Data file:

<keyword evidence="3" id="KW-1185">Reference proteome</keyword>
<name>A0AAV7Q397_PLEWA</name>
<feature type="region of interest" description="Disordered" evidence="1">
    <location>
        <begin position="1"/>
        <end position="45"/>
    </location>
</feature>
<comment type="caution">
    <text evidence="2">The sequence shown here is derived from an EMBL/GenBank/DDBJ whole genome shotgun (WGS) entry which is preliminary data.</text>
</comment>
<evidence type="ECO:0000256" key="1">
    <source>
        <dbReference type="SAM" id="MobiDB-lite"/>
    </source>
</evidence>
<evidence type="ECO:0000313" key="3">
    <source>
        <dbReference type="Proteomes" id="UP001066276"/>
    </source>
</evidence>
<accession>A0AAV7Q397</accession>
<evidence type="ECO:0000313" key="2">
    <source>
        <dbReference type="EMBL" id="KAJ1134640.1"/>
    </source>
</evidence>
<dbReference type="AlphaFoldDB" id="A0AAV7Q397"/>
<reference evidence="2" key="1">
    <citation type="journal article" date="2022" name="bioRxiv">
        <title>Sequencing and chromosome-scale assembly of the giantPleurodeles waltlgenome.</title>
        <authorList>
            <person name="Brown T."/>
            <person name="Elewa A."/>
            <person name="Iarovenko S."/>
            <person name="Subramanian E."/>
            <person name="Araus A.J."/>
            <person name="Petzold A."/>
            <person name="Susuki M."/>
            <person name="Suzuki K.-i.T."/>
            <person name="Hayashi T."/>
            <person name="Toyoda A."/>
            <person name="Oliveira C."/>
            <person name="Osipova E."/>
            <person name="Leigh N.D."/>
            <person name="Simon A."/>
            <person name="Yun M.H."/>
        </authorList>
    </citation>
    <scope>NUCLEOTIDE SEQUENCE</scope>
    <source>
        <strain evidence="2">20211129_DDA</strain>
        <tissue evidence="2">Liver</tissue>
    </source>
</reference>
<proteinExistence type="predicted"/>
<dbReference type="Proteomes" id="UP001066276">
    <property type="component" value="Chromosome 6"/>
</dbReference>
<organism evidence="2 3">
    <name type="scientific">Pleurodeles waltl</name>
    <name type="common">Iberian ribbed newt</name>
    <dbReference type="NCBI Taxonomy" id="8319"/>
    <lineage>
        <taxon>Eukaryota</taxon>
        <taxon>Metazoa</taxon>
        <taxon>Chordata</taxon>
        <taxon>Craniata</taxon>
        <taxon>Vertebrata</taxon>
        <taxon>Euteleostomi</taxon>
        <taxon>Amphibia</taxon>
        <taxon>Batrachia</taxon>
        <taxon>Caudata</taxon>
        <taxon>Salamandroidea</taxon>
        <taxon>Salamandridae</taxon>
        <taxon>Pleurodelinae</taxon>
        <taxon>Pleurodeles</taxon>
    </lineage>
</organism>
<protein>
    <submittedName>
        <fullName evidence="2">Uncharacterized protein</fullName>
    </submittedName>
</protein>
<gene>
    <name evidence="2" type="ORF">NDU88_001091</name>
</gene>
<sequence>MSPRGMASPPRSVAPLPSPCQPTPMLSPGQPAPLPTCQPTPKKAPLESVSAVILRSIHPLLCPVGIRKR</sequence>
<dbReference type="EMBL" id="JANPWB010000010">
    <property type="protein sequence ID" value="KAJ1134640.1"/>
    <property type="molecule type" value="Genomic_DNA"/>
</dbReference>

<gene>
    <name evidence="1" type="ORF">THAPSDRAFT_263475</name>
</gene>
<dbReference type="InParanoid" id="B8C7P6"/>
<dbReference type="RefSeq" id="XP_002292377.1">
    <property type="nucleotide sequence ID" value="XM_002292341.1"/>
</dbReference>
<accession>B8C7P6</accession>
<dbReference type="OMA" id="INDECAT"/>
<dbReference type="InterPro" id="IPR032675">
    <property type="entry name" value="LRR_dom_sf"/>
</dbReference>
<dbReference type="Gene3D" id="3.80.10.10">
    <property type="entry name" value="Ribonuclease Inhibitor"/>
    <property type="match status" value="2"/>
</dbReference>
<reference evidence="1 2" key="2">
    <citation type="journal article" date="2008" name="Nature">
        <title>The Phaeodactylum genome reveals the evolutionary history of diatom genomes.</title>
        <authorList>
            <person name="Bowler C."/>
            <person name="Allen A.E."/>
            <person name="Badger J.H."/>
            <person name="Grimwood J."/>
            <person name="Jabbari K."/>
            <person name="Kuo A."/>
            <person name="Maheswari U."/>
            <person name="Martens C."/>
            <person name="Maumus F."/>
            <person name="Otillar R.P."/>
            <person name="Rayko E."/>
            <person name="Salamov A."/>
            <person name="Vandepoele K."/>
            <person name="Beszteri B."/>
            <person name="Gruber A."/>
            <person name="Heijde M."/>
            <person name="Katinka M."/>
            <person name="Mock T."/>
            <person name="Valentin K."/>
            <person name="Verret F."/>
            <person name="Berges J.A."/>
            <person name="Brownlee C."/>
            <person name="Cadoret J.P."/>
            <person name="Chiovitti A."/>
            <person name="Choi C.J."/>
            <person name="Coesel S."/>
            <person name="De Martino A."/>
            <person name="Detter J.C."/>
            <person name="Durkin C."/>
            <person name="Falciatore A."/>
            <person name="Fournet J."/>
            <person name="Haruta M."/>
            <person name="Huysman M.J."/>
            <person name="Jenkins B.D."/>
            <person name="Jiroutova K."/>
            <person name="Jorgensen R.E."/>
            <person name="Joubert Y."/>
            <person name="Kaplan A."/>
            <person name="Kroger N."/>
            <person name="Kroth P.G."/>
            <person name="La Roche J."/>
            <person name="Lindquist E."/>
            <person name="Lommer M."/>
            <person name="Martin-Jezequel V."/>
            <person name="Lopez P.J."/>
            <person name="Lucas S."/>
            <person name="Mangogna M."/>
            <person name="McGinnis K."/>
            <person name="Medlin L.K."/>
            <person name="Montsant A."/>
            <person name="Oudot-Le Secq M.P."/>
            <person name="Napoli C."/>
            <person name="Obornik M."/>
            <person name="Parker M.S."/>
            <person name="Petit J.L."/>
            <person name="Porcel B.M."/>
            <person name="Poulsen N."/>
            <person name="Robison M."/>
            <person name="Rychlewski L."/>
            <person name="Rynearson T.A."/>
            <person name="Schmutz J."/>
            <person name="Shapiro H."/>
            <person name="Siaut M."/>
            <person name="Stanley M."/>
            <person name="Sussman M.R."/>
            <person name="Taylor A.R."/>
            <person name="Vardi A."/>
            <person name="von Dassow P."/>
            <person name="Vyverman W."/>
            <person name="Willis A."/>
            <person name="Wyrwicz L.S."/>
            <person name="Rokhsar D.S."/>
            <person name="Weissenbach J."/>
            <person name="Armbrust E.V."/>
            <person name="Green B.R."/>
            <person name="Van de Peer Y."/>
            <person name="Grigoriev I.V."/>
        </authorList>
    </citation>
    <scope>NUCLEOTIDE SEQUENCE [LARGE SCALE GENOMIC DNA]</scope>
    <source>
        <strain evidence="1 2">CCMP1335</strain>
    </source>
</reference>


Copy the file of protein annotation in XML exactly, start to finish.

<keyword evidence="3" id="KW-1185">Reference proteome</keyword>
<name>A0AAV7Q397_PLEWA</name>
<feature type="region of interest" description="Disordered" evidence="1">
    <location>
        <begin position="1"/>
        <end position="45"/>
    </location>
</feature>
<comment type="caution">
    <text evidence="2">The sequence shown here is derived from an EMBL/GenBank/DDBJ whole genome shotgun (WGS) entry which is preliminary data.</text>
</comment>
<evidence type="ECO:0000256" key="1">
    <source>
        <dbReference type="SAM" id="MobiDB-lite"/>
    </source>
</evidence>
<evidence type="ECO:0000313" key="3">
    <source>
        <dbReference type="Proteomes" id="UP001066276"/>
    </source>
</evidence>
<accession>A0AAV7Q397</accession>
<evidence type="ECO:0000313" key="2">
    <source>
        <dbReference type="EMBL" id="KAJ1134640.1"/>
    </source>
</evidence>
<dbReference type="AlphaFoldDB" id="A0AAV7Q397"/>
<reference evidence="2" key="1">
    <citation type="journal article" date="2022" name="bioRxiv">
        <title>Sequencing and chromosome-scale assembly of the giantPleurodeles waltlgenome.</title>
        <authorList>
            <person name="Brown T."/>
            <person name="Elewa A."/>
            <person name="Iarovenko S."/>
            <person name="Subramanian E."/>
            <person name="Araus A.J."/>
            <person name="Petzold A."/>
            <person name="Susuki M."/>
            <person name="Suzuki K.-i.T."/>
            <person name="Hayashi T."/>
            <person name="Toyoda A."/>
            <person name="Oliveira C."/>
            <person name="Osipova E."/>
            <person name="Leigh N.D."/>
            <person name="Simon A."/>
            <person name="Yun M.H."/>
        </authorList>
    </citation>
    <scope>NUCLEOTIDE SEQUENCE</scope>
    <source>
        <strain evidence="2">20211129_DDA</strain>
        <tissue evidence="2">Liver</tissue>
    </source>
</reference>
<proteinExistence type="predicted"/>
<dbReference type="Proteomes" id="UP001066276">
    <property type="component" value="Chromosome 6"/>
</dbReference>
<organism evidence="2 3">
    <name type="scientific">Pleurodeles waltl</name>
    <name type="common">Iberian ribbed newt</name>
    <dbReference type="NCBI Taxonomy" id="8319"/>
    <lineage>
        <taxon>Eukaryota</taxon>
        <taxon>Metazoa</taxon>
        <taxon>Chordata</taxon>
        <taxon>Craniata</taxon>
        <taxon>Vertebrata</taxon>
        <taxon>Euteleostomi</taxon>
        <taxon>Amphibia</taxon>
        <taxon>Batrachia</taxon>
        <taxon>Caudata</taxon>
        <taxon>Salamandroidea</taxon>
        <taxon>Salamandridae</taxon>
        <taxon>Pleurodelinae</taxon>
        <taxon>Pleurodeles</taxon>
    </lineage>
</organism>
<protein>
    <submittedName>
        <fullName evidence="2">Uncharacterized protein</fullName>
    </submittedName>
</protein>
<gene>
    <name evidence="2" type="ORF">NDU88_001091</name>
</gene>
<sequence>MSPRGMASPPRSVAPLPSPCQPTPMLSPGQPAPLPTCQPTPKKAPLESVSAVILRSIHPLLCPVGIRKR</sequence>
<dbReference type="EMBL" id="JANPWB010000010">
    <property type="protein sequence ID" value="KAJ1134640.1"/>
    <property type="molecule type" value="Genomic_DNA"/>
</dbReference>

<gene>
    <name evidence="1" type="ORF">THAPSDRAFT_263475</name>
</gene>
<dbReference type="InParanoid" id="B8C7P6"/>
<dbReference type="RefSeq" id="XP_002292377.1">
    <property type="nucleotide sequence ID" value="XM_002292341.1"/>
</dbReference>
<accession>B8C7P6</accession>
<dbReference type="OMA" id="INDECAT"/>
<dbReference type="InterPro" id="IPR032675">
    <property type="entry name" value="LRR_dom_sf"/>
</dbReference>
<dbReference type="Gene3D" id="3.80.10.10">
    <property type="entry name" value="Ribonuclease Inhibitor"/>
    <property type="match status" value="2"/>
</dbReference>
<reference evidence="1 2" key="2">
    <citation type="journal article" date="2008" name="Nature">
        <title>The Phaeodactylum genome reveals the evolutionary history of diatom genomes.</title>
        <authorList>
            <person name="Bowler C."/>
            <person name="Allen A.E."/>
            <person name="Badger J.H."/>
            <person name="Grimwood J."/>
            <person name="Jabbari K."/>
            <person name="Kuo A."/>
            <person name="Maheswari U."/>
            <person name="Martens C."/>
            <person name="Maumus F."/>
            <person name="Otillar R.P."/>
            <person name="Rayko E."/>
            <person name="Salamov A."/>
            <person name="Vandepoele K."/>
            <person name="Beszteri B."/>
            <person name="Gruber A."/>
            <person name="Heijde M."/>
            <person name="Katinka M."/>
            <person name="Mock T."/>
            <person name="Valentin K."/>
            <person name="Verret F."/>
            <person name="Berges J.A."/>
            <person name="Brownlee C."/>
            <person name="Cadoret J.P."/>
            <person name="Chiovitti A."/>
            <person name="Choi C.J."/>
            <person name="Coesel S."/>
            <person name="De Martino A."/>
            <person name="Detter J.C."/>
            <person name="Durkin C."/>
            <person name="Falciatore A."/>
            <person name="Fournet J."/>
            <person name="Haruta M."/>
            <person name="Huysman M.J."/>
            <person name="Jenkins B.D."/>
            <person name="Jiroutova K."/>
            <person name="Jorgensen R.E."/>
            <person name="Joubert Y."/>
            <person name="Kaplan A."/>
            <person name="Kroger N."/>
            <person name="Kroth P.G."/>
            <person name="La Roche J."/>
            <person name="Lindquist E."/>
            <person name="Lommer M."/>
            <person name="Martin-Jezequel V."/>
            <person name="Lopez P.J."/>
            <person name="Lucas S."/>
            <person name="Mangogna M."/>
            <person name="McGinnis K."/>
            <person name="Medlin L.K."/>
            <person name="Montsant A."/>
            <person name="Oudot-Le Secq M.P."/>
            <person name="Napoli C."/>
            <person name="Obornik M."/>
            <person name="Parker M.S."/>
            <person name="Petit J.L."/>
            <person name="Porcel B.M."/>
            <person name="Poulsen N."/>
            <person name="Robison M."/>
            <person name="Rychlewski L."/>
            <person name="Rynearson T.A."/>
            <person name="Schmutz J."/>
            <person name="Shapiro H."/>
            <person name="Siaut M."/>
            <person name="Stanley M."/>
            <person name="Sussman M.R."/>
            <person name="Taylor A.R."/>
            <person name="Vardi A."/>
            <person name="von Dassow P."/>
            <person name="Vyverman W."/>
            <person name="Willis A."/>
            <person name="Wyrwicz L.S."/>
            <person name="Rokhsar D.S."/>
            <person name="Weissenbach J."/>
            <person name="Armbrust E.V."/>
            <person name="Green B.R."/>
            <person name="Van de Peer Y."/>
            <person name="Grigoriev I.V."/>
        </authorList>
    </citation>
    <scope>NUCLEOTIDE SEQUENCE [LARGE SCALE GENOMIC DNA]</scope>
    <source>
        <strain evidence="1 2">CCMP1335</strain>
    </source>
</reference>